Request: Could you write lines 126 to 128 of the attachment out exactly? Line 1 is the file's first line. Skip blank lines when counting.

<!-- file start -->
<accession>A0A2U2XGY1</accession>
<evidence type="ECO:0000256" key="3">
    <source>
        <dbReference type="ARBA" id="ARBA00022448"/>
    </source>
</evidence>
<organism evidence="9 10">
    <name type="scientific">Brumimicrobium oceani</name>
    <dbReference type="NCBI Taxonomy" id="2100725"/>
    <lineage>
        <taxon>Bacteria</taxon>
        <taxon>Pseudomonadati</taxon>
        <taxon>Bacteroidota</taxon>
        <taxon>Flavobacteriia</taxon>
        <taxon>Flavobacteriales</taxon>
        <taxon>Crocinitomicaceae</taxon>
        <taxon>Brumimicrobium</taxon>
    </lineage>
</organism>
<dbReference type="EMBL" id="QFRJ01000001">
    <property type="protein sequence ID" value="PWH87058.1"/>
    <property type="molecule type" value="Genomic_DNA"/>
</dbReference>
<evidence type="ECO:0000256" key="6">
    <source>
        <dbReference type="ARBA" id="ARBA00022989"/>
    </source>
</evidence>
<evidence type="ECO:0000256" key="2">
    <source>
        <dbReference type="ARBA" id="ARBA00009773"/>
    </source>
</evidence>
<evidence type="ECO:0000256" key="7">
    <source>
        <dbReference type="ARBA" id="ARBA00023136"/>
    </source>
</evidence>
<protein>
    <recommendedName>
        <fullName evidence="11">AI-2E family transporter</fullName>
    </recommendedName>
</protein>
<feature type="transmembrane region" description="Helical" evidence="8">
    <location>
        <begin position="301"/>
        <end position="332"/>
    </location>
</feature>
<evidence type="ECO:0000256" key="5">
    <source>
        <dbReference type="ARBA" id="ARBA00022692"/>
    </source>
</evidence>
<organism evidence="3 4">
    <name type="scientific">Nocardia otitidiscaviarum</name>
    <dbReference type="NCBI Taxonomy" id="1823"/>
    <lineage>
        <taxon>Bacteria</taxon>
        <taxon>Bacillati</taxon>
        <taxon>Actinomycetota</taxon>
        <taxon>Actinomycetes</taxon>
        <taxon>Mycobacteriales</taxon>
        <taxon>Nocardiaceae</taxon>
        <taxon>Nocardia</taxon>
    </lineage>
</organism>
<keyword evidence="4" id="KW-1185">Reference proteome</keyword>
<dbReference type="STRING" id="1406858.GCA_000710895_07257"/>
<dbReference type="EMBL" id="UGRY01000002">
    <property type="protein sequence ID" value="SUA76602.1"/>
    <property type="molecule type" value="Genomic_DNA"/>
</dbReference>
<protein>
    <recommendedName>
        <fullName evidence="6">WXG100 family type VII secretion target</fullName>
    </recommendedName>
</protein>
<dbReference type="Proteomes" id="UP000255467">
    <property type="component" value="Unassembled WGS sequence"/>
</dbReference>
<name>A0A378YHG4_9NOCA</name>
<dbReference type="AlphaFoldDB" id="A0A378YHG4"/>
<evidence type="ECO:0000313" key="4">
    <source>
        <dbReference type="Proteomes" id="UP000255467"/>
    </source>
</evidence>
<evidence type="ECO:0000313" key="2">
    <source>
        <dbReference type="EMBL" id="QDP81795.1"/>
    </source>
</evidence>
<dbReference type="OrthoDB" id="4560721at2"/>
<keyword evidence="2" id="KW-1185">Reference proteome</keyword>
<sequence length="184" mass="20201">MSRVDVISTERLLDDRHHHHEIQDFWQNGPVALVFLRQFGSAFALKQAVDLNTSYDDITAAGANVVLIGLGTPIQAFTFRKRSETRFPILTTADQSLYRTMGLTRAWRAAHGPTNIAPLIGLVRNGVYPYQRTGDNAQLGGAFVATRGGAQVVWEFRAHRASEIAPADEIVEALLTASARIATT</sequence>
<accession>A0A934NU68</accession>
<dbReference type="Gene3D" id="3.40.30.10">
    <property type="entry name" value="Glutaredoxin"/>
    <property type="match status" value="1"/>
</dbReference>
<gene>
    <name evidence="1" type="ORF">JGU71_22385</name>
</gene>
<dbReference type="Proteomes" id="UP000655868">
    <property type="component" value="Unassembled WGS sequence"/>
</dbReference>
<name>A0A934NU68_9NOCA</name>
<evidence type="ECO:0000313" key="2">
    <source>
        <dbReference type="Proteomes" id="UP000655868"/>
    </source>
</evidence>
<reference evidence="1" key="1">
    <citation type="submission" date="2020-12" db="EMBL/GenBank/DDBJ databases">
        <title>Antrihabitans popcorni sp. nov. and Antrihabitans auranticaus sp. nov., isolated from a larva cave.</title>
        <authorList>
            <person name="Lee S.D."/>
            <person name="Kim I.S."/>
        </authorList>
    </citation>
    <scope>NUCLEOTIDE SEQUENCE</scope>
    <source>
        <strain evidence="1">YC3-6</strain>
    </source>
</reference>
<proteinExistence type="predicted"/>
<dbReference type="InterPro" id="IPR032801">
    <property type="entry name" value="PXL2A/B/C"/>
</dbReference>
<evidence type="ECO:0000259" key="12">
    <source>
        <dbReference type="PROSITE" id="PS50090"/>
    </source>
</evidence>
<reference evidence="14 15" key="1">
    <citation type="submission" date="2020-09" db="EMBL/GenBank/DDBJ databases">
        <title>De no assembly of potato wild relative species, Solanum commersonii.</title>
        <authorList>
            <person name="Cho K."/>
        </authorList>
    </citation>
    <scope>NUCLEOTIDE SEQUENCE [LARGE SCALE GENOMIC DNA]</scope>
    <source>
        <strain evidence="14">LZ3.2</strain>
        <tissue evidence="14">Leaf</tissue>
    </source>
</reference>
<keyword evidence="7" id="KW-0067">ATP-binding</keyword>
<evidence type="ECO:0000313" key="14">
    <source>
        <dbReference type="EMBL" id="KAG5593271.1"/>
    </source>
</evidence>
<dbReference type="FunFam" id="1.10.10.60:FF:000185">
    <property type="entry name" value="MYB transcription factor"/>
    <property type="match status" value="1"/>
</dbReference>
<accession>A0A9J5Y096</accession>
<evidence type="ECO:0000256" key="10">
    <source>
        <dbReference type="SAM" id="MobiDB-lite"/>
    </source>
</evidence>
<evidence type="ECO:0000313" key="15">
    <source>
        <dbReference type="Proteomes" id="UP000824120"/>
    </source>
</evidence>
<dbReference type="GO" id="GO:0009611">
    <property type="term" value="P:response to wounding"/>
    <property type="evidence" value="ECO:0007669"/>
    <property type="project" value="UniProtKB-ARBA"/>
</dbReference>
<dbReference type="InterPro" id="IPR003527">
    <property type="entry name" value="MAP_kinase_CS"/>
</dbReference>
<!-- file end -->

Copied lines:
</reference>
<proteinExistence type="predicted"/>
<dbReference type="InterPro" id="IPR032801">